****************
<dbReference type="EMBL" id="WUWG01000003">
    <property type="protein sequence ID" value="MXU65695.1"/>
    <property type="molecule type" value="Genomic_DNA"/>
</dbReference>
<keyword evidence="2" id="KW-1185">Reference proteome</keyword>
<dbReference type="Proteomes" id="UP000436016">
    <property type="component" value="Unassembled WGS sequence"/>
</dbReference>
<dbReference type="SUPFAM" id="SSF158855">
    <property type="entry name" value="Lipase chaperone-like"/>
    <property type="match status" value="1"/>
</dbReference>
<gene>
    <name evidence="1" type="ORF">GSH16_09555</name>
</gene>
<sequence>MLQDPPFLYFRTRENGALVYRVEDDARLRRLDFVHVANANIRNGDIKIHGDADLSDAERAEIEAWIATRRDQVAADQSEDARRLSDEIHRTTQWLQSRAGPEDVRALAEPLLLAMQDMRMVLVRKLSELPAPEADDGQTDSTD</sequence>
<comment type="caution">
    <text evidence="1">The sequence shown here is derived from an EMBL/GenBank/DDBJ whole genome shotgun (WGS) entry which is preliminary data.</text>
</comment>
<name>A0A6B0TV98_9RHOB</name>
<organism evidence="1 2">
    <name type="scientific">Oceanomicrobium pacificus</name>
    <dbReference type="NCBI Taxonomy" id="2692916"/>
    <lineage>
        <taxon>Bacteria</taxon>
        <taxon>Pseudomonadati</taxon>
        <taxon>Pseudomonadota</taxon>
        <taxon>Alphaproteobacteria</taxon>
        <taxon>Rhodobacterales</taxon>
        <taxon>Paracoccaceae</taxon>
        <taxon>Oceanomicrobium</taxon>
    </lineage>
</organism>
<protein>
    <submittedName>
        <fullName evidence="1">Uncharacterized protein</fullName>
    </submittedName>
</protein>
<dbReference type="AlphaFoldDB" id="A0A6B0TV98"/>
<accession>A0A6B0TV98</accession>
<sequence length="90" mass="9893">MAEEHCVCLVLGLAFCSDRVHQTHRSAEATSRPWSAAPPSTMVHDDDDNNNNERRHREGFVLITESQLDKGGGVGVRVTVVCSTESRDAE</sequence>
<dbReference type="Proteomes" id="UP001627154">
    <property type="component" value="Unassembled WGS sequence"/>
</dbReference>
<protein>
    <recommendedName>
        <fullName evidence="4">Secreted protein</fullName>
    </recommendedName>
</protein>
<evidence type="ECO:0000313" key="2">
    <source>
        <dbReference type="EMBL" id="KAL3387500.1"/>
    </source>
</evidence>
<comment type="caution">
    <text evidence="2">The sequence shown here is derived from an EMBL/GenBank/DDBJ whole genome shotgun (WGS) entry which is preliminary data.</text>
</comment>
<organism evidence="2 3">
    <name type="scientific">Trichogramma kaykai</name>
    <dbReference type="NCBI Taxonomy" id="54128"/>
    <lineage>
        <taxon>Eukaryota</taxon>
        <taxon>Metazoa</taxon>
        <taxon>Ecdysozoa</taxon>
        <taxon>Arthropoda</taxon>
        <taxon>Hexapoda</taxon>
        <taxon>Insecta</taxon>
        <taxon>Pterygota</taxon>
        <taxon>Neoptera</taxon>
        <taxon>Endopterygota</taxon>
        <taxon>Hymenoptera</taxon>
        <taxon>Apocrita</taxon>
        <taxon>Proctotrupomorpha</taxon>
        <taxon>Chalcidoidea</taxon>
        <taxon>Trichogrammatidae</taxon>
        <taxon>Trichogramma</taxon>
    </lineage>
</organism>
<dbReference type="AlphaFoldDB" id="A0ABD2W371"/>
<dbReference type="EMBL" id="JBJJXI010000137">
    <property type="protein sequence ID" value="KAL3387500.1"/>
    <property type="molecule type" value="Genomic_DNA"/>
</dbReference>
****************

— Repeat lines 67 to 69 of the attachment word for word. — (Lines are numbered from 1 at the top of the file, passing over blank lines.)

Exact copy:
        <taxon>Insecta</taxon>
        <taxon>Pterygota</taxon>
        <taxon>Neoptera</taxon>